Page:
Nearly 800 classified U.S. military documents obtained by WikiLeaks reveal extraordinary details about the alleged terrorist activities of al Qaeda operatives captured and housed at the U.S. Navy's detention facility in Guantanamo Bay, Cuba.
A trove of more than 700 classified military documents provides new and detailed accounts of the men who have done time at the Guant namo Bay prison in Cuba, and offers new insight into the evidence against the 172 men still locked up there.
The sputtering end of the Obama administration s plans to prosecute Khalid Sheik Mohammed in federal court came one day late last month in a conversation between the president and one of his top Cabinet members.
The Army private suspected of giving classified data to WikiLeaks arrived Wednesday in Fort Leavenworth, Kansas, where he will stay at a state-of-the-art facility that Pentagon officials say provides extensive mental, emotional and physical health care.
A Pentagon official says the Army private suspected of giving classified data to WikiLeaks is being moved to a state-of-the-art facility at Fort Leavenworth in Kansas. But the Pentagon's general counsel says this does not suggest that the soldier s treatment of the soldier at the Marine Corps base at Quantico, Va., was inappropriate.
It s not every year that classified histories of two wars and massive troves of diplomatic secrets appear in America s newspapers. So it may have surprised some to read through the list of Pulitzer prizes Monday and see no mention - among the winners or even the finalists - of wikiLeaks' revelations.
The State Department has been secretly financing opponents of Syrian President Bashar Assad, the Washington Post reported, citing previously undisclosed diplomatic documents provided to the newspaper by the WikiLeaks website.
A United Nations diplomat charged with investigating claims of torture said Monday that he is 'deeply disappointed and frustrated' that U.S. defense officials have refused his request for an unmonitored visit with Pfc. Bradley Manning, the Army intelligence analyst accused of passing classified material to wikileaks.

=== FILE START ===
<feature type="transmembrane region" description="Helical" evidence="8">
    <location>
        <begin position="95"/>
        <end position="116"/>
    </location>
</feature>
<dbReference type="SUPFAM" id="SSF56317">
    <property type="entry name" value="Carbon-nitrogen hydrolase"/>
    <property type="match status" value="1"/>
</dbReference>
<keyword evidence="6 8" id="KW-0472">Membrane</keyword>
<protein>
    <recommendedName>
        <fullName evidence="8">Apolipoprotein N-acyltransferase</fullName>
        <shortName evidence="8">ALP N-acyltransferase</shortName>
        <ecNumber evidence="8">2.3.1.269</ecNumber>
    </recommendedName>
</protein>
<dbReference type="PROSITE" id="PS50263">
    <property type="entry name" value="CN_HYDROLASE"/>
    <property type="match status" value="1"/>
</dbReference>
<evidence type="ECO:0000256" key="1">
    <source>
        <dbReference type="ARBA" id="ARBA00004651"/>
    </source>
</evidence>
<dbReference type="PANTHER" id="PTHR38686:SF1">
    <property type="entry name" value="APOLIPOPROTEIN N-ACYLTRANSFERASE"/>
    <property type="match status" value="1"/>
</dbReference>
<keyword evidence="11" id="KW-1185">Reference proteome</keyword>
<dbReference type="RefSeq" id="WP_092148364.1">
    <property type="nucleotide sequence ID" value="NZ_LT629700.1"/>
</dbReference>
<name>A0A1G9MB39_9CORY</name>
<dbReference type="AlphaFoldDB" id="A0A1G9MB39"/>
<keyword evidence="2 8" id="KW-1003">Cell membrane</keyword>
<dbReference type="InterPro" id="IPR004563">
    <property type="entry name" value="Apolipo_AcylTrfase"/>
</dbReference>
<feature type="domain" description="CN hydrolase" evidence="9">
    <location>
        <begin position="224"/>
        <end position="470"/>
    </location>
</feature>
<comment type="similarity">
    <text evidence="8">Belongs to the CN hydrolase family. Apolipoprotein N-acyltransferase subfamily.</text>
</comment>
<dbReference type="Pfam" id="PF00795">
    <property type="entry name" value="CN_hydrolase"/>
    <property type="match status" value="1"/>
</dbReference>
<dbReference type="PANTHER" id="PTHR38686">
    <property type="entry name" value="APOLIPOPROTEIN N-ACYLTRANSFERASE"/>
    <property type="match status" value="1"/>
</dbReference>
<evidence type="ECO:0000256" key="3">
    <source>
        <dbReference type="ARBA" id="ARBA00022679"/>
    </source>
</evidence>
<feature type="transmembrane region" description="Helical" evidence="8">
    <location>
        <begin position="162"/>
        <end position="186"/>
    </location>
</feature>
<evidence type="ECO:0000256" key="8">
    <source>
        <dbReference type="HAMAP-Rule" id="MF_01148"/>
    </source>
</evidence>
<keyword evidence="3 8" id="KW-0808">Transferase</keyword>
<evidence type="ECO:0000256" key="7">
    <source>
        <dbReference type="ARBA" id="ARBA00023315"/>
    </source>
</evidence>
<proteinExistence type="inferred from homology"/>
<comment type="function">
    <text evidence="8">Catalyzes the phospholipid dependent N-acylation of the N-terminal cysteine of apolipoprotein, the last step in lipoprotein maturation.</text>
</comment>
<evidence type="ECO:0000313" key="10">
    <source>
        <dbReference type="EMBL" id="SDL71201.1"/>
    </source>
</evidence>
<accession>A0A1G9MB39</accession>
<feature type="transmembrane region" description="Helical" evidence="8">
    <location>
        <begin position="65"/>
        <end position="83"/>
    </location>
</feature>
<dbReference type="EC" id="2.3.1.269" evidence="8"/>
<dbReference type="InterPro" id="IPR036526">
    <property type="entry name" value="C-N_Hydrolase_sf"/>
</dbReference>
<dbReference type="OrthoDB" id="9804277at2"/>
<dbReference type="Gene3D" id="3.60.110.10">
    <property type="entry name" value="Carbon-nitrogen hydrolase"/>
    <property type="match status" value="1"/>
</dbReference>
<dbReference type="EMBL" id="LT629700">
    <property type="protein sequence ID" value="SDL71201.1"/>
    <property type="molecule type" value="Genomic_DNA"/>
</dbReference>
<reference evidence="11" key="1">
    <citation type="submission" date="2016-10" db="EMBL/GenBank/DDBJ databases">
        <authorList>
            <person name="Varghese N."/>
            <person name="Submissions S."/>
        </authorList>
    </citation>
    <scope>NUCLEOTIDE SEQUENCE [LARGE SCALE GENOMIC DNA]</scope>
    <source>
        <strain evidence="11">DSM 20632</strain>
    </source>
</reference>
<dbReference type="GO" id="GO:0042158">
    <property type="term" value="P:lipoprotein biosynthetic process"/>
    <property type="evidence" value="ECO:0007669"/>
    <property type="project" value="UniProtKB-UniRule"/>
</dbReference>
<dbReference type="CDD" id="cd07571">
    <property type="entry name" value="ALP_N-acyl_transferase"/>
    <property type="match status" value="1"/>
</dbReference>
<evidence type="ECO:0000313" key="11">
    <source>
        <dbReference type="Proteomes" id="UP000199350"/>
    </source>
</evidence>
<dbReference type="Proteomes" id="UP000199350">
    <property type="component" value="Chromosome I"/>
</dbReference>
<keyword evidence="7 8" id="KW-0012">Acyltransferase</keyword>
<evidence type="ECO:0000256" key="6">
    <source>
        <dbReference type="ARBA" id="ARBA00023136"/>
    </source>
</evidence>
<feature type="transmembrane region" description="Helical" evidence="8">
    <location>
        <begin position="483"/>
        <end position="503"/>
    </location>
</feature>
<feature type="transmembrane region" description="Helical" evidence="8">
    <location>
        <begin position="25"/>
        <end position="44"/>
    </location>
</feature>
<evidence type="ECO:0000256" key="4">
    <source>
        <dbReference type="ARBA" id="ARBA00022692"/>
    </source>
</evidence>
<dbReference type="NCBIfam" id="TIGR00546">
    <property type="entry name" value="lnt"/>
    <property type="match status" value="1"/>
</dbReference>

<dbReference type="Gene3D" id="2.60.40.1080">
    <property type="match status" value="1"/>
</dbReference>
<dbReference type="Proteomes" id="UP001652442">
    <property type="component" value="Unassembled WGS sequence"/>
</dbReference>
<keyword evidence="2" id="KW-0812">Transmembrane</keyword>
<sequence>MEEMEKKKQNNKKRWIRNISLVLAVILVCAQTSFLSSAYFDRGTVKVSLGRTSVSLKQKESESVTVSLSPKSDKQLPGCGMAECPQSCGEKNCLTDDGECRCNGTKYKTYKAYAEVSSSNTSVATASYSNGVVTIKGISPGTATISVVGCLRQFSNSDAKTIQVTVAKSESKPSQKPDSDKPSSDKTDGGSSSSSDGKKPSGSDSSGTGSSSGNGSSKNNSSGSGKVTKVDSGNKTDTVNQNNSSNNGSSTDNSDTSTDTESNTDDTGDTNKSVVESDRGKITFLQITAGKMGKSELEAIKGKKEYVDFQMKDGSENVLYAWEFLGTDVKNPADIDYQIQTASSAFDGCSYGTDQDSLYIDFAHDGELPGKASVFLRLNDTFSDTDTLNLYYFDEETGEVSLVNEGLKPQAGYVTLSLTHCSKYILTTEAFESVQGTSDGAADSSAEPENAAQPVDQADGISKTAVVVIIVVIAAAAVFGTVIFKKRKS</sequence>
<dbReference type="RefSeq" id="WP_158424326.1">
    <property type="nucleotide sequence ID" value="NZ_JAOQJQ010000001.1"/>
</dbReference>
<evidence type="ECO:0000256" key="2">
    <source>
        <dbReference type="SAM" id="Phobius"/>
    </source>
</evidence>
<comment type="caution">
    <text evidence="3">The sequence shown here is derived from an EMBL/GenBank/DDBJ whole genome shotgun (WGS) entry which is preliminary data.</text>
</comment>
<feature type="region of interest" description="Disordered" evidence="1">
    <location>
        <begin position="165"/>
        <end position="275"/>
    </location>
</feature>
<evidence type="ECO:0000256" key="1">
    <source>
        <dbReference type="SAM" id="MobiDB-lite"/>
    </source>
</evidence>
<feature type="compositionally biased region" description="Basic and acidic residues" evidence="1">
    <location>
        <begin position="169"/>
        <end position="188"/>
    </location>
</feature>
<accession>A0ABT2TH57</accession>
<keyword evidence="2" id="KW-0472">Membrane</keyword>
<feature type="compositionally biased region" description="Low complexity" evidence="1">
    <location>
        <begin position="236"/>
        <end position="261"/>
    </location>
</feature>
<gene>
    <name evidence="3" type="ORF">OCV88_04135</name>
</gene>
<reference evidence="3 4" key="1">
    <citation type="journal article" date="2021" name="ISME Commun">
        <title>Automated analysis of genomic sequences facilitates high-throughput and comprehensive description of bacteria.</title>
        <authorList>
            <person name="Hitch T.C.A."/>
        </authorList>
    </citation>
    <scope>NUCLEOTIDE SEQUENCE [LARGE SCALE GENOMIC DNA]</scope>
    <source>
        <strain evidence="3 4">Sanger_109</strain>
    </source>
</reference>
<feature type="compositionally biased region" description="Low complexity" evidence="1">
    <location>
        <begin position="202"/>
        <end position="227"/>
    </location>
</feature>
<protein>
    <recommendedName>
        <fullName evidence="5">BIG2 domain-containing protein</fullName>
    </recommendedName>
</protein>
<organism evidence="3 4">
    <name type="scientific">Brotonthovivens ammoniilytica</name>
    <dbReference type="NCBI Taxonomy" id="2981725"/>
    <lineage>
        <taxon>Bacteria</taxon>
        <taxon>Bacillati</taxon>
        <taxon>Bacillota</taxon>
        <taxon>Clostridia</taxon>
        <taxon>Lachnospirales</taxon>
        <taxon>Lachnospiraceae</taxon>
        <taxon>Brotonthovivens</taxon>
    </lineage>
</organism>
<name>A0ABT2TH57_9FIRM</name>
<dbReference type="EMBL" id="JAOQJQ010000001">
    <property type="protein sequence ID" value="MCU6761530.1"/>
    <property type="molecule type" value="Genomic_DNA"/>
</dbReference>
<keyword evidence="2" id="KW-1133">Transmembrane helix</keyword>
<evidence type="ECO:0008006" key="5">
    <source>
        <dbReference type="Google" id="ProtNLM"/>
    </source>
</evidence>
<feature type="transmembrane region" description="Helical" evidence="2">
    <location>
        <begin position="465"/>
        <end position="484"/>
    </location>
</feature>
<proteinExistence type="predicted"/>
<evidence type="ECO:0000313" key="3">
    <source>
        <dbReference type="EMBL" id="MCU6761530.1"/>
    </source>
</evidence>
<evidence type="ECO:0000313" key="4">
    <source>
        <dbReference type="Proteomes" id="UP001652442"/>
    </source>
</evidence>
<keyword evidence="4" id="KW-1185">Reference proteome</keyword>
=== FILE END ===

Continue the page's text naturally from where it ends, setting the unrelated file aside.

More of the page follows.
The Bush administration was so intent on keeping Guantanamo detainees off U.S. soil and away from U.S. courts that it secretly tried to negotiate deals with Latin American countries to provide "life-saving" medical procedures rather than fly ill terrorist suspects to the U.S. for treatment, a recently released State Department cable shows.
Why Bradley Manning, this former intelligence clerk without terrorist connections or secrets to hide should be treated with a cruelty that no dog pound would tolerate remains a mystery. But that nastiness may be lucky, in a bizarre way, because what the ACLU primly calls "the gratuitously harsh" nature of his captivity has finally put Pvt. Manning in the news.
Before he was in the national spotlight, Bradley Manning, the Army intelligence analyst who now faces charges of giving classified material to WikiLeaks, was an isolated young man with a troubled family life, according to Frontline correspondent Martin Smith.
Three WikiLeaks backers appealed a magistrate judge's ruling allowing U.S. prosecutors to review their Twitter account data in a criminal probe of leaks of classified information.
Indian Prime Minister Manmohan Singh took to the floor of both houses of Parliament on Wednesday to defend himself and his party from a growing furor over a WikiLeaks cable alleging government corruption
THE system for keeping secrets in a democracy has never consisted solely of the government and its decisions about what to classify. It includes the traditional, institutional press, which sometimes - in fact, every single day - chooses not to publish everything it knows.
Wearing T-shirts and carrying signs bearing the smiling image of Army Pfc. Bradley Manning, hundreds of people rallied Sunday outside the base where he is being detained on charges of providing classified data to WikiLeaks.
The U.S. ambassador to Mexico resigned Saturday amid furor over a leaked diplomatic cable in which he complained about inefficiency and infighting among Mexican security forces in the campaign against drug cartels.
A WikiLeaks cable suggesting Indian government payoffs to lawmakers to secure support for a controversial nuclear deal in 2008 rocked the parliament Thursday, when opposition parties demanded the resignation of Prime Minister Manmohan Singh.